Superbowl proves content marketing mantra is pervading conventional ads
While it can be tough to understand the bombastic pageantry of the Superbowl this side of the Pond, it is undeniably one of the biggest events in the international marketing calendar. Advertisers are keenly aware of the hundreds of millions of analytical eyes that will be cast across their efforts during the half-time break, so it’s no surprise to see how many step their game up with fresh concepts. There’s no searchable keywords to keep things relevant, so ad execs have to make their offerings appeal to as broad a range of people as possible.
What’s different about this year’s stand-out ad – created for bank holding company SunTrust – is that it broke the mould for TV advertising, but is practically old hat for content marketers. While their competitors were fixated on advertising a specific service or product, SunTrust instead focused on an abstract yet valuable concept – financial health. And, while a catwalk of botoxed celebrities and hernia-grade humour was trotted out by businesses who should really know better, SunTrust chose to base their ad on a compelling, inspirational and ultimately genuine message. So, at next year’s Superbowl, and perhaps across advertising generally, we might begin to see a prevalence of the same trustworthy, authority-building technique that we copywriters know and love, rather than just a cacophony of high-contrast commercials.
Voice activation is set to lead to more searchable keywords
Over half of all teens and 41% of adults now use voice activated search to find content on their devices each day. Systems like Siri and Google Voice Search have also more than doubled in accuracy, with Google reporting a drop in misinterpretation from 25% to just 8% over the last couple of years. And, the benefits are clear. Whether sat behind the wheel or elbow-deep in cake batter, there’s just some situations where typing is not a possibility. However, this has potentially massive implications for content marketers and their aversion to highly searchable keywords and phrases.
No-one’s going to ask Siri “Recipe. Chicken. 35 minutes.”, but they might just use searchable keywords to ask “Can you find me a recipe for chicken that can be cooked in under 35 minutes?”. And, because you’re already drowning in gizzards, you’ll want the answer displayed neatly within the search engine without needing to click through. All this means that the type of language that Google values is changing into something based on super-searchable keywords. We copywriters will have to stop structuring content around keywords, and instead focus on natural language questions beginning with the five W’s (or, four and a ‘H’ if we’re being pedantic).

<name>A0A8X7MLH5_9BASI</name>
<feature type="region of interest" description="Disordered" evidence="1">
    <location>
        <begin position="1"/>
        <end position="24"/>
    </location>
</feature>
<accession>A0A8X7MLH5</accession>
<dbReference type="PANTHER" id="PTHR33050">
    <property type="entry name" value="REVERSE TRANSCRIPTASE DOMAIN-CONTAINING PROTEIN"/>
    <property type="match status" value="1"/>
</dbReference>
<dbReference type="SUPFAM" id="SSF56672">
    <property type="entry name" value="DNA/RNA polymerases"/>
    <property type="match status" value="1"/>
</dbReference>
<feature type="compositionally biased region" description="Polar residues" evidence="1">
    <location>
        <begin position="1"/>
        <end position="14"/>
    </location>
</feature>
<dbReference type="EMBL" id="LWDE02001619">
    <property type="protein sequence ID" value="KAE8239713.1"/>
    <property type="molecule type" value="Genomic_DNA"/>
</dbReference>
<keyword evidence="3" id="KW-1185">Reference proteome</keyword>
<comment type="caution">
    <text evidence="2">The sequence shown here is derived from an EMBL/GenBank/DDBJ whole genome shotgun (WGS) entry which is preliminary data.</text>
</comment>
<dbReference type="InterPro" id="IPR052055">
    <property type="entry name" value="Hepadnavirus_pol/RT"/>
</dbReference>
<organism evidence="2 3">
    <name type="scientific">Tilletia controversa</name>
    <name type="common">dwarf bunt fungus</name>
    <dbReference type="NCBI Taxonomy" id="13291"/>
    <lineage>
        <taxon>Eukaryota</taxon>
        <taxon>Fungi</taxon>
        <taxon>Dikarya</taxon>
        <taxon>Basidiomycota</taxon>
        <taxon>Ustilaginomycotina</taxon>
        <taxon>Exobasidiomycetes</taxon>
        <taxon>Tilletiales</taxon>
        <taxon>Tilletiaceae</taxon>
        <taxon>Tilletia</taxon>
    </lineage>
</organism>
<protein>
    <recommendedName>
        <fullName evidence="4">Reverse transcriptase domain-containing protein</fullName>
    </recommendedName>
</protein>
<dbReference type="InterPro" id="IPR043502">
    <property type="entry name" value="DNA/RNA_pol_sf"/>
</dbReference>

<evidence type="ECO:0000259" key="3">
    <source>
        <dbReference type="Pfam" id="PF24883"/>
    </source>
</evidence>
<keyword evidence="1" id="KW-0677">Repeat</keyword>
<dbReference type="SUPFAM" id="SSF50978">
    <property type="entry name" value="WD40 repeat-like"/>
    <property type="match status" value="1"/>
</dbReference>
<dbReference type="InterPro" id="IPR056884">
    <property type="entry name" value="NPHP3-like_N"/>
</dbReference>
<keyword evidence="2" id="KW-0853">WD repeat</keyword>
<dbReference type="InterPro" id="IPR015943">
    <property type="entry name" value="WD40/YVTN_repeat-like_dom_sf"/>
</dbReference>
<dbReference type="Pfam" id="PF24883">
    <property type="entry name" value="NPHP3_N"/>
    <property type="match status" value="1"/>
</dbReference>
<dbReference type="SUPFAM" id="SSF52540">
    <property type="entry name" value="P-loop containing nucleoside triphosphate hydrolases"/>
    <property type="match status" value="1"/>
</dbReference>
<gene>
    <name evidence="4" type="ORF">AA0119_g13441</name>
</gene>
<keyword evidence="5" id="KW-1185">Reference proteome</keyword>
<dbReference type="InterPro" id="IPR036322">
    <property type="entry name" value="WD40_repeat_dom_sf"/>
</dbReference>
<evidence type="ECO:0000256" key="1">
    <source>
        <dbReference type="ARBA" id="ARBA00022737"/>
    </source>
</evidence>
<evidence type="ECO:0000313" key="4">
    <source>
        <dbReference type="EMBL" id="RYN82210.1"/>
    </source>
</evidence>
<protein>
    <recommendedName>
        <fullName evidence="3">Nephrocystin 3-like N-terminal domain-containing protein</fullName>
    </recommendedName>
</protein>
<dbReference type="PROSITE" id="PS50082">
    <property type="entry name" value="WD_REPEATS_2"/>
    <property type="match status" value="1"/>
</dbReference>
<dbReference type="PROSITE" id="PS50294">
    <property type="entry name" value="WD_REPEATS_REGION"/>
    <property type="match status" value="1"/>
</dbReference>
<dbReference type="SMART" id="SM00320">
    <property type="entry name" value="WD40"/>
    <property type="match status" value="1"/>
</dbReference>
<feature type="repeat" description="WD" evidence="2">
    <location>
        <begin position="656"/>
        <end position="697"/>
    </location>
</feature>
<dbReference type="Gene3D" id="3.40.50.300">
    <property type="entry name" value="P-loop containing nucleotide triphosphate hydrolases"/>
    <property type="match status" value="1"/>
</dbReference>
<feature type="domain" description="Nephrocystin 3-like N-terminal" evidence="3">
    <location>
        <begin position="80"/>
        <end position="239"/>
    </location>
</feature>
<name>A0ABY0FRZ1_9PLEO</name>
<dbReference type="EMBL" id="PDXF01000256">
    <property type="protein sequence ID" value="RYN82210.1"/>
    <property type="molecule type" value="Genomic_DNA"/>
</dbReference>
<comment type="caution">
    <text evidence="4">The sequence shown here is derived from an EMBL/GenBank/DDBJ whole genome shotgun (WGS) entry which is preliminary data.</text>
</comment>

The end of print is nigh (again)
When digital content came on the scene, there was a lot of unnecessary debate about whether it would sound the death knell for print journalism. Unnecessary in that it was obvious. Why wouldn’t people want to digest their content in a format that’s cheaper, more environmentally friendly, more versatile and more readily available?
Anyhow, I digress. The Independent tried to combat this decline with their innovative newspaper ‘i’, which took many cues from the visuals-based format and lighter tone of digital publishing. However, The Independent has now announced the cessation of all print titles, and even the titles that made the effort to adapt are struggling (‘i’ is being sold as I type). Their online platform has been ring-fenced from this decision, and from the figures you can see why, with the print version selling just 40,718 copies compared to daily unique views on 2.8m online. The silver lining? Long-form journalism – where the true value of the art lies – could just be saved by factors well known to digital marketing. Google’s recently stated preference for longer, more informative content plays well, as does the lack of restrictions on physical page space online. The search engine wants all content to provide a service (just like journalism), and searchable keywords make it infinitely easier to find the exact information required. However, if they are to succeed, they’ll need to brush up on their blogger etiquette and style guide first.
When optimising content for mobile devices, don’t forget about emails
Gone are the days of being shackled to your desktop, ploughing through low-value emails at some ungodly hour. Now, 67% of all emails are picked up on mobile devices, with 75% of that figure based on smartphones. Mobiles, tablets and wearables are being called the ‘new inbox’, but many content marketers (who have managed to modernise elsewhere) are still stuck in the old ways of optimising for desktop-based email marketing campaigns. This means that they’re missing out across the board: from the length of their subject line, through the shape of text within the body and on to the formatting of features such as bullet points, the content is just not properly sculpted. And that will ultimately cost them in conversions – this is a trend to get on board with.